Niskanen, as opposed to Orpik, has very strong possession numbers. He has consistently, over the course of his career, seen his team have more shots for than against when he’s on the ice. This past season, Niskanen saw 53.3% of unblocked shot attempts in all 5-on-5 situations go in his team’s favor when he was on the ice. This would not only lead the Caps’ defense, it would lead the Caps’ team. The Pens saw 6.3% more of these shot attempts go in their favor with Niskanen on the ice than without him, which is also better than any Caps’ defender performed, relative to their team.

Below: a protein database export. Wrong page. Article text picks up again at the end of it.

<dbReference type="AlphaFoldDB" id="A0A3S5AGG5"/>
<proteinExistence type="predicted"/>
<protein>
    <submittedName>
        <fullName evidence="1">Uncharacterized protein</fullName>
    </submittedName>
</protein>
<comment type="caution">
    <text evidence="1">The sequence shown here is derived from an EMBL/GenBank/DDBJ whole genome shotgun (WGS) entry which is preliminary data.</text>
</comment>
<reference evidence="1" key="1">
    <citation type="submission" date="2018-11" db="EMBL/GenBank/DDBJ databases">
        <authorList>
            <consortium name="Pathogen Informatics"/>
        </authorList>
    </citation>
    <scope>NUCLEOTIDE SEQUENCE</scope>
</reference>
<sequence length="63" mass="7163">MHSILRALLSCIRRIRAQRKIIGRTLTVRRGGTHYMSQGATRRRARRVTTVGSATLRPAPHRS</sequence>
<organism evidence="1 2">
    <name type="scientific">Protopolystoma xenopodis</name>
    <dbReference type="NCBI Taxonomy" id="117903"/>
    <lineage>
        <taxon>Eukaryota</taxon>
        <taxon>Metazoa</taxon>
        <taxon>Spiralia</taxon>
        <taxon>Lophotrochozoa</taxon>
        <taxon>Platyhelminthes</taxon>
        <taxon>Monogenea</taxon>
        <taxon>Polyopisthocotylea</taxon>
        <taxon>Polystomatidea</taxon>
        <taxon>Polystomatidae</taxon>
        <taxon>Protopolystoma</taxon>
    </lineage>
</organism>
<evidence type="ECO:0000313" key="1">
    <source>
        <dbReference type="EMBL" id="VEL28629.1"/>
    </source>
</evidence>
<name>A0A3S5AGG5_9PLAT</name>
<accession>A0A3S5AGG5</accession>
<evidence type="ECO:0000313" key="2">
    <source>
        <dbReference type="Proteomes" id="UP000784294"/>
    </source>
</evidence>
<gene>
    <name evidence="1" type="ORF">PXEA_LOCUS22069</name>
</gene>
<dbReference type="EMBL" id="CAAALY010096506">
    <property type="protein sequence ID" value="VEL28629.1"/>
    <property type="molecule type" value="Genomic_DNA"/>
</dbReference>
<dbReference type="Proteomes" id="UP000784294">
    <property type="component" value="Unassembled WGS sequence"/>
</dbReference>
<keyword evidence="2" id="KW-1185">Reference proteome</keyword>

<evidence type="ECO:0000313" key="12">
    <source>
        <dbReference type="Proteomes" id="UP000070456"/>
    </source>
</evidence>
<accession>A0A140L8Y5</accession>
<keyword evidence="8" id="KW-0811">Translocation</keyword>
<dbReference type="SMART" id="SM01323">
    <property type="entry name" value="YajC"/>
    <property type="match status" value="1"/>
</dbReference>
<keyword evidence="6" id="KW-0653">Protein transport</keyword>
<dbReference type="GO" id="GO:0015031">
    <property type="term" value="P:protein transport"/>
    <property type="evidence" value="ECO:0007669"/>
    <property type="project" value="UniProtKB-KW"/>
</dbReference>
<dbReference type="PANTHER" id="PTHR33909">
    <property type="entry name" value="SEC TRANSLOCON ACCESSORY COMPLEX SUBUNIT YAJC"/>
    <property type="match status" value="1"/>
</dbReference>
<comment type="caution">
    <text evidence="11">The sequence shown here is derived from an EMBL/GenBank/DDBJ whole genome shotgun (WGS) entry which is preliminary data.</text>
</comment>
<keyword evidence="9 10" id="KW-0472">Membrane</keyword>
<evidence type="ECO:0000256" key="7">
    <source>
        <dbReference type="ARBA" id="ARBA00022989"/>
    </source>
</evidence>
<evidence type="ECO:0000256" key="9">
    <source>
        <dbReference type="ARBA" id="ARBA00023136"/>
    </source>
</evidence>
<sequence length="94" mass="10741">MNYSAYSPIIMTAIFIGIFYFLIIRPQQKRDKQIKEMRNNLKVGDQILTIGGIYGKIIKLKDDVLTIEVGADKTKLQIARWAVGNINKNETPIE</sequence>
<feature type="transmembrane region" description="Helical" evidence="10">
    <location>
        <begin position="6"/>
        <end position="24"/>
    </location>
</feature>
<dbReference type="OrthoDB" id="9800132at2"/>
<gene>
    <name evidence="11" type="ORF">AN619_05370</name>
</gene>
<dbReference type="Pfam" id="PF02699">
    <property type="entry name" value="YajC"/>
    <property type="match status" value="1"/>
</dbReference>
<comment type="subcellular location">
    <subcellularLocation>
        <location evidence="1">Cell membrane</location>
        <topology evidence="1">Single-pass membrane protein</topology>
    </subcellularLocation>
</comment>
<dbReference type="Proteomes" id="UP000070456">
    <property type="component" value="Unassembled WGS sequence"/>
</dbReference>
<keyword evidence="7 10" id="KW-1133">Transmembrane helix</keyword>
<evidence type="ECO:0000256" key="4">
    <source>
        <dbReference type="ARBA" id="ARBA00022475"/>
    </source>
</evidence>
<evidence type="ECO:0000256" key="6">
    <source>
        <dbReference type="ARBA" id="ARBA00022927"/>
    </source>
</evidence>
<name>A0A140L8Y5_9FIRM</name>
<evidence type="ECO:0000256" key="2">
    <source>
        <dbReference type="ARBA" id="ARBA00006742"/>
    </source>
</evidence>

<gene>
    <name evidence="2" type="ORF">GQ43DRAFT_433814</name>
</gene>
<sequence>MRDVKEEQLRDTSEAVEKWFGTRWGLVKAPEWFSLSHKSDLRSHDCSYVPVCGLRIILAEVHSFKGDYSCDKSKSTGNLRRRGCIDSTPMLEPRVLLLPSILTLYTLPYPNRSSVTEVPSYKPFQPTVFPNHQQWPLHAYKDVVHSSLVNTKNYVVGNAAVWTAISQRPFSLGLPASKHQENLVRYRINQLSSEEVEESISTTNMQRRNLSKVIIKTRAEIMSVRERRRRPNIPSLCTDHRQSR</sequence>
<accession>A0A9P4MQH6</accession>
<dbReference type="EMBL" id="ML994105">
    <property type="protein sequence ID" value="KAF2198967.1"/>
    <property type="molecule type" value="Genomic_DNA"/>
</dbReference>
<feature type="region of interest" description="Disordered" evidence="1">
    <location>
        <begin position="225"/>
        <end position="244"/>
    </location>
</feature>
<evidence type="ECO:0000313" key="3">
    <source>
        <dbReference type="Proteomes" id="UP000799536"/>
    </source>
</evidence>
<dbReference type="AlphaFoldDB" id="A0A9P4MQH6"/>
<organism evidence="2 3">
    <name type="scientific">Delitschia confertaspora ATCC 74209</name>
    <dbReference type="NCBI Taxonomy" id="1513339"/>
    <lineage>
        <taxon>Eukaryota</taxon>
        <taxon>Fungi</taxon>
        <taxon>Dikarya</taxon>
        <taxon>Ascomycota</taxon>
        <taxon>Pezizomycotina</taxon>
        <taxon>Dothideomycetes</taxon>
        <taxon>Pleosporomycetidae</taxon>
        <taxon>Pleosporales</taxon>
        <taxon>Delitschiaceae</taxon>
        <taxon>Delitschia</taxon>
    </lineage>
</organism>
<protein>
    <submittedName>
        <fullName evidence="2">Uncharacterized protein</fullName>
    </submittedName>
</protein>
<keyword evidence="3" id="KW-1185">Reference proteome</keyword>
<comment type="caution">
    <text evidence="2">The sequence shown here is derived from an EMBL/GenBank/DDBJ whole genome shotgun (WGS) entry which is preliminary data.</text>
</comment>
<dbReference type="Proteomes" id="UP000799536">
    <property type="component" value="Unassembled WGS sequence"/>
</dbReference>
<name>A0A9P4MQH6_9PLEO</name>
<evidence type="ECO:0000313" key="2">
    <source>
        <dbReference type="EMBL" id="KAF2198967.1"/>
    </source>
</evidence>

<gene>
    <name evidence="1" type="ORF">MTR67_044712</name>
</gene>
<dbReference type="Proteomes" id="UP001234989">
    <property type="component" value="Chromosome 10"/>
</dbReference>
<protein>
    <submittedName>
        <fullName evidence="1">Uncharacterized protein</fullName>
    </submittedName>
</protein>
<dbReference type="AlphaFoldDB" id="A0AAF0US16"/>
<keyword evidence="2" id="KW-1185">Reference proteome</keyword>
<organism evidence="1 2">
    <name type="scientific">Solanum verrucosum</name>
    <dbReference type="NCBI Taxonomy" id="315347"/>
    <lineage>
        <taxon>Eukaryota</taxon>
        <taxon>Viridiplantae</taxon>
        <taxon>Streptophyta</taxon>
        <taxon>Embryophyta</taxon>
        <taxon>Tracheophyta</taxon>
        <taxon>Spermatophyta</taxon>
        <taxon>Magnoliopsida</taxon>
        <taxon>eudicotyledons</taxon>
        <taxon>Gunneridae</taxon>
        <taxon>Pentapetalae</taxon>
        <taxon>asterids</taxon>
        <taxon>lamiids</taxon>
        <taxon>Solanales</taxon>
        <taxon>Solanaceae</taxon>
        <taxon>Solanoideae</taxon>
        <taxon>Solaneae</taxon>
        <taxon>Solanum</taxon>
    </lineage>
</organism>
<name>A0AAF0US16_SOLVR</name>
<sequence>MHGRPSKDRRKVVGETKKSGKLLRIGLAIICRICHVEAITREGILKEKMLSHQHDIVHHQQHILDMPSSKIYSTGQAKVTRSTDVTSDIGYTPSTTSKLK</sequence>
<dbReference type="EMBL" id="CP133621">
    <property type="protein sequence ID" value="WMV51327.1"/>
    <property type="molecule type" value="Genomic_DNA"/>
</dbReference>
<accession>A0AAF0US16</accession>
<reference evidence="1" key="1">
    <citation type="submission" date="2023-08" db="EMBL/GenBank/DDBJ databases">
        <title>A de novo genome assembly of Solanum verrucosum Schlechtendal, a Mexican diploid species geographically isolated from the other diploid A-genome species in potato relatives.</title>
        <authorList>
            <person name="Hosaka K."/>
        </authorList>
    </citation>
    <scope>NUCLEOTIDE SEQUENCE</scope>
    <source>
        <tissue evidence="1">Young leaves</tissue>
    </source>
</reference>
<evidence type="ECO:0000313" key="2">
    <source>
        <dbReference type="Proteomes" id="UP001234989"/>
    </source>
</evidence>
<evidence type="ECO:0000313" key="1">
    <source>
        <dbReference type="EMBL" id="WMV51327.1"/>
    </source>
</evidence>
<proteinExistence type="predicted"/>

Brian MacLellan was anything but dull or quiet on his first day of free agency as an NHL GM. He got nice value in a backup goalie with Peters, signed Orpik to an absolute monstrosity of a contract, and signed Niskanen to a risky deal, but one that improved the Caps’ defense corps. He also made what could prove to be a major blunder in letting Grabovski walk, but I’ll withhold judgement on that to see if the 2C situation improves. The aggressive approach proved for an interesting day, but the shrewdness of said aggression is questionable, especially as it pertains to Orpik.